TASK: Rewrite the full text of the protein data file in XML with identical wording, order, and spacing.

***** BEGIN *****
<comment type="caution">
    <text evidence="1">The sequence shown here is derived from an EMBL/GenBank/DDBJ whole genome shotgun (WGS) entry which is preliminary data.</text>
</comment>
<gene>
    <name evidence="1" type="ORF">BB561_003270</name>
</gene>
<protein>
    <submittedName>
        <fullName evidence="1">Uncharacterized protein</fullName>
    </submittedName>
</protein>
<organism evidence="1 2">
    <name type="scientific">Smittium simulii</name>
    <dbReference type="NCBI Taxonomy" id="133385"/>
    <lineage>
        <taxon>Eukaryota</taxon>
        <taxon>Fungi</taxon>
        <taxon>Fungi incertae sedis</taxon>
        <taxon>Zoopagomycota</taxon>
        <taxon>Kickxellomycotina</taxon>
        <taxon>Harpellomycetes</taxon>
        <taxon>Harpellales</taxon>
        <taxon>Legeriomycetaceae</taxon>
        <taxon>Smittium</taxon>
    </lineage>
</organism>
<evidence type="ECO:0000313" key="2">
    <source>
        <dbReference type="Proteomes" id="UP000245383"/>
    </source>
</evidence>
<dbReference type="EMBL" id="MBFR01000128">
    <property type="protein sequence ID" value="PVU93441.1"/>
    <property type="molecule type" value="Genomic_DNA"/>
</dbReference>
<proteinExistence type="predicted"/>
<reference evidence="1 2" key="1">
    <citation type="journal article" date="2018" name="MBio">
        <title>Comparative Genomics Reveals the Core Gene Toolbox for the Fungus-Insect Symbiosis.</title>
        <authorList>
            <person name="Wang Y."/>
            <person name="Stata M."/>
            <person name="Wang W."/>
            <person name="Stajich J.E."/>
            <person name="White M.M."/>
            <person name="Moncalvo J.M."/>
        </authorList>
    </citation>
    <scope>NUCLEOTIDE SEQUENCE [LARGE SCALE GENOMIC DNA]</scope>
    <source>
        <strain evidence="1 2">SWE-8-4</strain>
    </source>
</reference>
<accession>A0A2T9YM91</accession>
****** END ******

<comment type="caution">
    <text evidence="1">The sequence shown here is derived from an EMBL/GenBank/DDBJ whole genome shotgun (WGS) entry which is preliminary data.</text>
</comment>
<gene>
    <name evidence="1" type="ORF">BB561_003270</name>
</gene>
<protein>
    <submittedName>
        <fullName evidence="1">Uncharacterized protein</fullName>
    </submittedName>
</protein>
<organism evidence="1 2">
    <name type="scientific">Smittium simulii</name>
    <dbReference type="NCBI Taxonomy" id="133385"/>
    <lineage>
        <taxon>Eukaryota</taxon>
        <taxon>Fungi</taxon>
        <taxon>Fungi incertae sedis</taxon>
        <taxon>Zoopagomycota</taxon>
        <taxon>Kickxellomycotina</taxon>
        <taxon>Harpellomycetes</taxon>
        <taxon>Harpellales</taxon>
        <taxon>Legeriomycetaceae</taxon>
        <taxon>Smittium</taxon>
    </lineage>
</organism>
<evidence type="ECO:0000313" key="2">
    <source>
        <dbReference type="Proteomes" id="UP000245383"/>
    </source>
</evidence>
<dbReference type="EMBL" id="MBFR01000128">
    <property type="protein sequence ID" value="PVU93441.1"/>
    <property type="molecule type" value="Genomic_DNA"/>
</dbReference>
<proteinExistence type="predicted"/>
<reference evidence="1 2" key="1">
    <citation type="journal article" date="2018" name="MBio">
        <title>Comparative Genomics Reveals the Core Gene Toolbox for the Fungus-Insect Symbiosis.</title>
        <authorList>
            <person name="Wang Y."/>
            <person name="Stata M."/>
            <person name="Wang W."/>
            <person name="Stajich J.E."/>
            <person name="White M.M."/>
            <person name="Moncalvo J.M."/>
        </authorList>
    </citation>
    <scope>NUCLEOTIDE SEQUENCE [LARGE SCALE GENOMIC DNA]</scope>
    <source>
        <strain evidence="1 2">SWE-8-4</strain>
    </source>
</reference>
<accession>A0A2T9YM91</accession>